Goodwill shows off G-Force skills, plant
Savannah Morning News January 31, 2017 By: Katie Nussbaum email@example.com For more than 50 years Goodwill of the Coastal Empire has given thousands of people the training and employment skills needed to obtain self-sufficiency in the areas of retail and facility services and manufacturing. On Tuesday Goodwill, along with the Georgia Manufacturing Alliance gave the […]
January 31, 2017
By: Katie Nussbaum firstname.lastname@example.org
For more than 50 years Goodwill of the Coastal Empire has given thousands of people the training and employment skills needed to obtain self-sufficiency in the areas of retail and facility services and manufacturing.
On Tuesday Goodwill, along with the Georgia Manufacturing Alliance gave the group’s members a look into their manufacturing division at the G-Force Aerospace Technologies Plant in Pooler. The plant, which has twice been named Gulfstream Small Business Provider of the Year, provides thermal and sound dampening blankets, tubular sub-assemblies, floorboard sub-assemblies, leather sub-assemblies and compression molded composite parts used in Gulfstream jets.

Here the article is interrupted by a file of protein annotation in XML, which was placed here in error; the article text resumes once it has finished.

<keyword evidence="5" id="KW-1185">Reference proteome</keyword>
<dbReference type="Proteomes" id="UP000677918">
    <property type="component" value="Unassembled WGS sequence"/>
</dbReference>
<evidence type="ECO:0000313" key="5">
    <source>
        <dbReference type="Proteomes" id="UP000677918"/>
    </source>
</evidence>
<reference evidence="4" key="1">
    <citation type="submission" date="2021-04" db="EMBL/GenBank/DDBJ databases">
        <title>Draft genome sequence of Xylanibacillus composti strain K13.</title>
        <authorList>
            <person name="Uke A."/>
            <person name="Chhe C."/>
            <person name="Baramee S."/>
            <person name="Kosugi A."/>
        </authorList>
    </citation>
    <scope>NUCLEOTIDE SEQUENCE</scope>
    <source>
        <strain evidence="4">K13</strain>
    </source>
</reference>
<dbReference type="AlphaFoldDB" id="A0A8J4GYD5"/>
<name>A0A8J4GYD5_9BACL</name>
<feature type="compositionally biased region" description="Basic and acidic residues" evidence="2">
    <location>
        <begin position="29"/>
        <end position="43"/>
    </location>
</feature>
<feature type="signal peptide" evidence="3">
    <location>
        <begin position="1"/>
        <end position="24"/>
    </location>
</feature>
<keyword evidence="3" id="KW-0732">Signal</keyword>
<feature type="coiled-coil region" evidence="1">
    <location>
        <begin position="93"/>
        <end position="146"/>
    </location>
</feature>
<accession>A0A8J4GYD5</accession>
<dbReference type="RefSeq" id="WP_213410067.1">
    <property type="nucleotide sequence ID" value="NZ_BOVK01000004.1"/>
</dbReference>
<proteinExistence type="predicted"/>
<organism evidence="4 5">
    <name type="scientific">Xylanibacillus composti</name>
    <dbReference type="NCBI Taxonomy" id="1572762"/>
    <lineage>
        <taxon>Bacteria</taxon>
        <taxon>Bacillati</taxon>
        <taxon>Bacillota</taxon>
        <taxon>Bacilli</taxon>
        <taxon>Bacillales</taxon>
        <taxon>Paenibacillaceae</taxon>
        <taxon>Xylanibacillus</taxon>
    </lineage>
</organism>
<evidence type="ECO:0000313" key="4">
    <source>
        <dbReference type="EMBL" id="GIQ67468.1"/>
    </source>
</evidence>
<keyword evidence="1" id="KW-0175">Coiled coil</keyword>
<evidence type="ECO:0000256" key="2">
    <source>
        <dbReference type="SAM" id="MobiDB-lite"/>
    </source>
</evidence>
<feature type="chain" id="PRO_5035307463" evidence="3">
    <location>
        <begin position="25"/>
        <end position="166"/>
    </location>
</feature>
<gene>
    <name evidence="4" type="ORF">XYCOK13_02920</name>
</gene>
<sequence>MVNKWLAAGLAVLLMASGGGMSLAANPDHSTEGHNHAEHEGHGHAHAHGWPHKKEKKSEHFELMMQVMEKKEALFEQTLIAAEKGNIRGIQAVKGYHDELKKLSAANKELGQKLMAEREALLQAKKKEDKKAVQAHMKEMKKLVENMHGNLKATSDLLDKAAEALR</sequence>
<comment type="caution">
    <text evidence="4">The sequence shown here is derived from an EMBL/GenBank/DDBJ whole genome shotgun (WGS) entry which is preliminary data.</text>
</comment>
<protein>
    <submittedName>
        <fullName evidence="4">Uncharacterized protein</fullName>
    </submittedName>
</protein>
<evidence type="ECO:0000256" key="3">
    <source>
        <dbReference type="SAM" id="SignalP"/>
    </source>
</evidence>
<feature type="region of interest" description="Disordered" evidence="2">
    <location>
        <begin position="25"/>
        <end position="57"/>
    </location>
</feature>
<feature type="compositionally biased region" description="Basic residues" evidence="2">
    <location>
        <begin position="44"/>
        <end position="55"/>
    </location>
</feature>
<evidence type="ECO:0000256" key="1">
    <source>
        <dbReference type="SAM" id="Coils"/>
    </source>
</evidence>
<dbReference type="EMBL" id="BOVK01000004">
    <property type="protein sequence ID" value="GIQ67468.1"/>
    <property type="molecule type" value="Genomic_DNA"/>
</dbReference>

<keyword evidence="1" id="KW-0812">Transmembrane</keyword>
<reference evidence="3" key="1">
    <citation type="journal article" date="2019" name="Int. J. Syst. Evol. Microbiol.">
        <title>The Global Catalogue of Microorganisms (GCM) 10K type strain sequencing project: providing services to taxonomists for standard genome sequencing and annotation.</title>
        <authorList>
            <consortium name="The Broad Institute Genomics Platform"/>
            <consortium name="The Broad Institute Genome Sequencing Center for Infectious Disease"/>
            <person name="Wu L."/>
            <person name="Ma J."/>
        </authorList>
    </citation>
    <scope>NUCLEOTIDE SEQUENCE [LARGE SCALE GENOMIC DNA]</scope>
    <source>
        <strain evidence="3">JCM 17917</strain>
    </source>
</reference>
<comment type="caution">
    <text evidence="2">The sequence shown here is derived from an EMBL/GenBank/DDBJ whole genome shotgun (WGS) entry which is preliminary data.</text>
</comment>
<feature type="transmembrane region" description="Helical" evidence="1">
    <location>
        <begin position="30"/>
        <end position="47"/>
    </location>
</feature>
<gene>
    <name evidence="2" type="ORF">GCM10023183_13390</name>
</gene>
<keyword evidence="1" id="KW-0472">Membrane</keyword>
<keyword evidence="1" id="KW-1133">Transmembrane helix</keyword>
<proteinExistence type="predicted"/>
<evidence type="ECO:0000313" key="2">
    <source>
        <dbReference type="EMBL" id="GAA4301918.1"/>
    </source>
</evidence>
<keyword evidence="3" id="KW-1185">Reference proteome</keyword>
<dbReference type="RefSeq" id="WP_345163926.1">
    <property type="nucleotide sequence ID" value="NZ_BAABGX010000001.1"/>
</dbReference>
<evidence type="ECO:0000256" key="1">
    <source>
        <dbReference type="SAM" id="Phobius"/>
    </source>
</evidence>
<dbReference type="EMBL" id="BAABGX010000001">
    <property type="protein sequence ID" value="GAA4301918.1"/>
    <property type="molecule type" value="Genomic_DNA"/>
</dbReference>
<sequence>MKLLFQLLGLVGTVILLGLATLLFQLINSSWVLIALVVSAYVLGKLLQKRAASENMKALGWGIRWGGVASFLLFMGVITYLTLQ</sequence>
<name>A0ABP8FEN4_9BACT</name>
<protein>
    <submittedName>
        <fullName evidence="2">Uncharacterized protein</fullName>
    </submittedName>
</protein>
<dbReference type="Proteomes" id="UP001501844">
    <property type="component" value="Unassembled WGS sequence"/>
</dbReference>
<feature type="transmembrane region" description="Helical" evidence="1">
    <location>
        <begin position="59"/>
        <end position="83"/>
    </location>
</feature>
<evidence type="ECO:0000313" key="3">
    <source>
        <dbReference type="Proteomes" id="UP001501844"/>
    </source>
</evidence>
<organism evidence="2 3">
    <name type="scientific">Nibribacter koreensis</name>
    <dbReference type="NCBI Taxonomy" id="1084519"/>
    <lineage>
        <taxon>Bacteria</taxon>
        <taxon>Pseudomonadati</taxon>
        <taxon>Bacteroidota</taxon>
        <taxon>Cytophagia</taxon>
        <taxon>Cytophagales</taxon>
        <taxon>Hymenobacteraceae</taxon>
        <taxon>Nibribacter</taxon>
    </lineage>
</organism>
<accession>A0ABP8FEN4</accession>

Goodwill’s G-Force division has been in operation for about 25 years and currently employs about 45 people, who have found work there through Goodwill’s outreach.
“What I love about G-Force is that it really gives back to the community,” said Jason Moss, CEO of the GMA.
Moss also praised Goodwill for its efforts to teach workers soft skills needed for employment such as showing up on time, maintaining positive attitudes and demonstrating proper communication and social skills. In his travels across the state, Moss said the need for employees with basic soft skills is a common concern for manufacturers.
“What they teach here is something that is needed statewide. I’m really impressed with what I’ve seen so far and the team that they have here,” he said.
In 2016 Goodwill placed more than 1,100 people into employment opportunities and helped more than 6,800 others find work through the organization’s job connection centers and referral services, but no matter where a person ends up, Goodwill’s vice president of community engagement Cynthia Barnes said the organization’s goal remains the same.
“…To the individuals that work for us we want them to achieve their highest level of self-sustainability, their highest goals,” Barnes said, adding that at Goodwill, employee turn over is seen as a positive change.
“If someone is working here moving materials today, but their dream is to work for Target distribution center, then we want them to leave us with the skills to succeed in that next job.”